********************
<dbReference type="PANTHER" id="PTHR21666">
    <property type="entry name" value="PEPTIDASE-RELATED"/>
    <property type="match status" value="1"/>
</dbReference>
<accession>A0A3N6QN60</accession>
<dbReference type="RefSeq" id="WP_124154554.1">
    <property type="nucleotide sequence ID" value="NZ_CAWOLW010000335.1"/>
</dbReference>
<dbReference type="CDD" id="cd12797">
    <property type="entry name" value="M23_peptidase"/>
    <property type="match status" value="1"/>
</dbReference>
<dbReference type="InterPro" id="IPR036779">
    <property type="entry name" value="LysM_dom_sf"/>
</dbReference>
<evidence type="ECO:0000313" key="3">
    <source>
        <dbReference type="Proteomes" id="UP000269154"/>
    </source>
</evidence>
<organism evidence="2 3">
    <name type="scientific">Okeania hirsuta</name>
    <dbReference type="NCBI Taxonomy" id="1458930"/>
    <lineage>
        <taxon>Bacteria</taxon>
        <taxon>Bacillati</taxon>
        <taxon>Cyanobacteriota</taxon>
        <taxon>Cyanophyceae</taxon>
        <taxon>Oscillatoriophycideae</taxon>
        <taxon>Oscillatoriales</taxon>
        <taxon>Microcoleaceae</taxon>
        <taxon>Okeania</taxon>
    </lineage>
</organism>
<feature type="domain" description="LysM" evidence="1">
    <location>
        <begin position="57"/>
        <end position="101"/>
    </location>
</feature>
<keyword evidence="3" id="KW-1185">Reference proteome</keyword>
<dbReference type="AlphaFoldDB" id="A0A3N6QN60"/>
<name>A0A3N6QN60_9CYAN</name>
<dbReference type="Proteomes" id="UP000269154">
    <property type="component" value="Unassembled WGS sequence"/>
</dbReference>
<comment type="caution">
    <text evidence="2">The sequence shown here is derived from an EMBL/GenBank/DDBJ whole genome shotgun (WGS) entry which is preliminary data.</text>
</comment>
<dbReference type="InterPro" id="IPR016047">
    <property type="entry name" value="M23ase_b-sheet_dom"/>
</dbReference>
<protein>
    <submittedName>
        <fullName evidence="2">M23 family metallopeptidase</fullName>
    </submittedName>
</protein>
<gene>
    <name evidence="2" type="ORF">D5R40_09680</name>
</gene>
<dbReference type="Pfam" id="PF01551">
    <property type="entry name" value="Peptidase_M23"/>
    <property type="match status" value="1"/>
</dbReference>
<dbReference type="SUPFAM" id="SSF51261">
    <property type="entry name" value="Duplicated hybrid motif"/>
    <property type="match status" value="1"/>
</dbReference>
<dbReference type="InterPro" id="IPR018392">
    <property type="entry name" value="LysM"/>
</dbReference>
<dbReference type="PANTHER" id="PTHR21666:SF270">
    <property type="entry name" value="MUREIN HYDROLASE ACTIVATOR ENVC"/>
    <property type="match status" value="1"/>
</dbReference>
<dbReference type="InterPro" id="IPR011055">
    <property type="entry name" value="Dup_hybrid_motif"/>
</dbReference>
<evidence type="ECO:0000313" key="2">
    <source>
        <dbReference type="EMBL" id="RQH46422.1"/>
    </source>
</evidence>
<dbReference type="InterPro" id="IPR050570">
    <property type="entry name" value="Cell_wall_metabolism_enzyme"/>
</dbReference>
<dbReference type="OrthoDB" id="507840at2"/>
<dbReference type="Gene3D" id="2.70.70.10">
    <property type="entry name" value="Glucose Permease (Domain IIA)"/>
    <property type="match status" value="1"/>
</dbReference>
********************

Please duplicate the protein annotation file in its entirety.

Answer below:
<dbReference type="PANTHER" id="PTHR21666">
    <property type="entry name" value="PEPTIDASE-RELATED"/>
    <property type="match status" value="1"/>
</dbReference>
<accession>A0A3N6QN60</accession>
<dbReference type="RefSeq" id="WP_124154554.1">
    <property type="nucleotide sequence ID" value="NZ_CAWOLW010000335.1"/>
</dbReference>
<dbReference type="CDD" id="cd12797">
    <property type="entry name" value="M23_peptidase"/>
    <property type="match status" value="1"/>
</dbReference>
<dbReference type="InterPro" id="IPR036779">
    <property type="entry name" value="LysM_dom_sf"/>
</dbReference>
<evidence type="ECO:0000313" key="3">
    <source>
        <dbReference type="Proteomes" id="UP000269154"/>
    </source>
</evidence>
<organism evidence="2 3">
    <name type="scientific">Okeania hirsuta</name>
    <dbReference type="NCBI Taxonomy" id="1458930"/>
    <lineage>
        <taxon>Bacteria</taxon>
        <taxon>Bacillati</taxon>
        <taxon>Cyanobacteriota</taxon>
        <taxon>Cyanophyceae</taxon>
        <taxon>Oscillatoriophycideae</taxon>
        <taxon>Oscillatoriales</taxon>
        <taxon>Microcoleaceae</taxon>
        <taxon>Okeania</taxon>
    </lineage>
</organism>
<feature type="domain" description="LysM" evidence="1">
    <location>
        <begin position="57"/>
        <end position="101"/>
    </location>
</feature>
<keyword evidence="3" id="KW-1185">Reference proteome</keyword>
<dbReference type="AlphaFoldDB" id="A0A3N6QN60"/>
<name>A0A3N6QN60_9CYAN</name>
<dbReference type="Proteomes" id="UP000269154">
    <property type="component" value="Unassembled WGS sequence"/>
</dbReference>
<comment type="caution">
    <text evidence="2">The sequence shown here is derived from an EMBL/GenBank/DDBJ whole genome shotgun (WGS) entry which is preliminary data.</text>
</comment>
<dbReference type="InterPro" id="IPR016047">
    <property type="entry name" value="M23ase_b-sheet_dom"/>
</dbReference>
<protein>
    <submittedName>
        <fullName evidence="2">M23 family metallopeptidase</fullName>
    </submittedName>
</protein>
<gene>
    <name evidence="2" type="ORF">D5R40_09680</name>
</gene>
<dbReference type="Pfam" id="PF01551">
    <property type="entry name" value="Peptidase_M23"/>
    <property type="match status" value="1"/>
</dbReference>
<dbReference type="SUPFAM" id="SSF51261">
    <property type="entry name" value="Duplicated hybrid motif"/>
    <property type="match status" value="1"/>
</dbReference>
<dbReference type="InterPro" id="IPR018392">
    <property type="entry name" value="LysM"/>
</dbReference>
<dbReference type="PANTHER" id="PTHR21666:SF270">
    <property type="entry name" value="MUREIN HYDROLASE ACTIVATOR ENVC"/>
    <property type="match status" value="1"/>
</dbReference>
<dbReference type="InterPro" id="IPR011055">
    <property type="entry name" value="Dup_hybrid_motif"/>
</dbReference>
<evidence type="ECO:0000313" key="2">
    <source>
        <dbReference type="EMBL" id="RQH46422.1"/>
    </source>
</evidence>
<dbReference type="InterPro" id="IPR050570">
    <property type="entry name" value="Cell_wall_metabolism_enzyme"/>
</dbReference>
<dbReference type="OrthoDB" id="507840at2"/>
<dbReference type="Gene3D" id="2.70.70.10">
    <property type="entry name" value="Glucose Permease (Domain IIA)"/>
    <property type="match status" value="1"/>
</dbReference>